A while ago Karin and I were driving in the car, listening to a piece on NPR.
The show had an editor on from SMITH online magazine (never heard of it), and he was discussing a project where they had readers and celebrities write their life stories. The twist was that they requested that these life stories be delivered in exactly six words.
As someone who loves the challenge of writing, the concept intrigued me and I listened intently as they discussed a cross section of the entries.
Some were humorous (e.g., Steven Colbert’s "Well, I thought it was funny"). Some were sobering (the nine year old who wrote "Cursed with cancer. Blessed by friends"). And some simply fired the imagination (“After Harvard, had baby with crackhead.” Don’t you want to know what happened there? Read more samples here.)
The magazine reported that they received over 500 submissions a day. In turn, these submissions were then culled into a book called Not Quite What I Was Planning: Six-Word Memoirs by Writers Famous and Obscure.
I’ve not read the book, but I wrote my six-word story.
In fact, the six words popped into my head as we were listening to the radio broadcast. I figured they would serve as my rough draft — that with time, a new collection of words would arrive to better capture the essence of my 38 years on the planet.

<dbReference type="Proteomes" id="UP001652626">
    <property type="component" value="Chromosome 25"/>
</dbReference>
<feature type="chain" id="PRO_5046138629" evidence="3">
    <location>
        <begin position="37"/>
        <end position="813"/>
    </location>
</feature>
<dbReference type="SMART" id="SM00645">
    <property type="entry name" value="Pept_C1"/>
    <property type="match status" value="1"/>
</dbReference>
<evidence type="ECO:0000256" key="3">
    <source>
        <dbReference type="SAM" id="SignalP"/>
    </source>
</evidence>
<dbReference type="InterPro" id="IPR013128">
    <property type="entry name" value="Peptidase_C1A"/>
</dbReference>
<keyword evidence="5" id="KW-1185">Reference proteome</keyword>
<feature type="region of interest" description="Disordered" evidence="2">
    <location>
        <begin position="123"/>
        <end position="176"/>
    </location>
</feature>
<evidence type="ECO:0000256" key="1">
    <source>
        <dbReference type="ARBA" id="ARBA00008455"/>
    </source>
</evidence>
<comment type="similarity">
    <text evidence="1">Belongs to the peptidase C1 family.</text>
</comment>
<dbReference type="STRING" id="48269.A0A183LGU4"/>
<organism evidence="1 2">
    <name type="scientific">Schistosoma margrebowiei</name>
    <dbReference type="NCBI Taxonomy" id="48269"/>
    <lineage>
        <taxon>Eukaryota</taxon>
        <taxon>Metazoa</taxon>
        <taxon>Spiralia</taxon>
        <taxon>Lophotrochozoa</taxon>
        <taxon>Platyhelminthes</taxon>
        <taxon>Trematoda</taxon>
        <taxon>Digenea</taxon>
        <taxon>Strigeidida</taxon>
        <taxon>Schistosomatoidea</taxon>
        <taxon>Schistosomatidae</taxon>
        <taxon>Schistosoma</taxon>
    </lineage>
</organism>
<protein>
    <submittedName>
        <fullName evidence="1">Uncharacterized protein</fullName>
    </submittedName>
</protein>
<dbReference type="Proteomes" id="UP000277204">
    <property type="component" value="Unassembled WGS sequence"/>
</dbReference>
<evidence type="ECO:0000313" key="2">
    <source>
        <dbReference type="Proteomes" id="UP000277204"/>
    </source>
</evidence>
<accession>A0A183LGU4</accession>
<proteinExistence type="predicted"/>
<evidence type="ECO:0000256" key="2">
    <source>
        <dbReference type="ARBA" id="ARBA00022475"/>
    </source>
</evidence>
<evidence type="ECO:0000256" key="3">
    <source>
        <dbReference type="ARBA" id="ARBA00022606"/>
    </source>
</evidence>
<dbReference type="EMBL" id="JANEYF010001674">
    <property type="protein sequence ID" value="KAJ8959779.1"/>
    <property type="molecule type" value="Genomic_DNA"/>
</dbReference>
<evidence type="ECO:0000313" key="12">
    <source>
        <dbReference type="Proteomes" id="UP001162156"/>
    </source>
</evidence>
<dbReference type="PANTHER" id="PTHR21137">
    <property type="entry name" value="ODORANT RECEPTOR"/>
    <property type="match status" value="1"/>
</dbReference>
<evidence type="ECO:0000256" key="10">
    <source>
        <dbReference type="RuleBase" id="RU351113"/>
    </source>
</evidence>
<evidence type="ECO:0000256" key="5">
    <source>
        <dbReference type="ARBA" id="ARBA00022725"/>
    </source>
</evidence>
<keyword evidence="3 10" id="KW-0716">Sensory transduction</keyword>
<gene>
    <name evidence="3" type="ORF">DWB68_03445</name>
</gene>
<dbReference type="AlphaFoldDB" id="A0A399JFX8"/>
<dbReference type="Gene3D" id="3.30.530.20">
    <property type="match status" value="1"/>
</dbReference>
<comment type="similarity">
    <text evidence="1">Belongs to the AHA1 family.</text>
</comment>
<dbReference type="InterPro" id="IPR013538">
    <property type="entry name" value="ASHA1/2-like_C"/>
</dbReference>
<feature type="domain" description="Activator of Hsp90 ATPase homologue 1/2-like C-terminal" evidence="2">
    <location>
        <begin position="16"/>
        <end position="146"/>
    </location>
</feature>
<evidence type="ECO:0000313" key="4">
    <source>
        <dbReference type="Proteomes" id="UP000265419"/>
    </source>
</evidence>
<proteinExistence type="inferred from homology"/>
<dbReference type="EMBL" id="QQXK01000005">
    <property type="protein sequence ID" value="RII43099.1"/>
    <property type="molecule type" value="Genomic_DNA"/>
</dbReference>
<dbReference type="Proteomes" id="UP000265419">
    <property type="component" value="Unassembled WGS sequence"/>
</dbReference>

But no, my six words are locked firmly in place, written in permanent marker on my medulla. Unable to scrub them clean, they revealed a darker truth about how I have operated.
I told you I was good.
Just writing them down, speaking them in my mind brings forth a wave a heaviness.
While it’s uncomfortable to share my six-word autobiography, I do so because holding my story to the light revealed some important things to me.
Apparently, my life story — or more precisely , the story I have been telling myself — comes down to some tired old themes.
I told you I was good.
So yes, I know I am good. I know I have talent. I have something to offer the world.
But apparently knowing this is not enough for me. I need validation from outside myself. I need someone else to know how good I am, to recognize my brilliance. My six words reflect my deep seated feelings of frustration that I am not "further ahead" in the world. My six words reflect my adopted mindset that I am some sort of underdog that will prove all the naysayers and the doubters wrong. I will overcome. I will vanquish. I will ascend to the top of the mountain. And I will look down at the fools who did not listen, did not see, did not believe. My six words are laced with resentment of living under the illusion that I am not being properly recognized.
Like I said, I wanted to scrub these shameful six words from my brain. The fact that I could not do so tells me that my story was really critical message for me to hear. My six words show me how my ego continues to operate and sabotage my intentions for a very cool life. Without coming to this level of awareness, I would likely continue to live out this story for the next 38 years.
I take some relief in knowing that these six words reflect the narrative I have lived under until now. It captures what has been.
But now I begin a new story.
I encourage you to write your six word story and perhaps, share it. After all, it’s only six words.
And you might just learn something about yourself.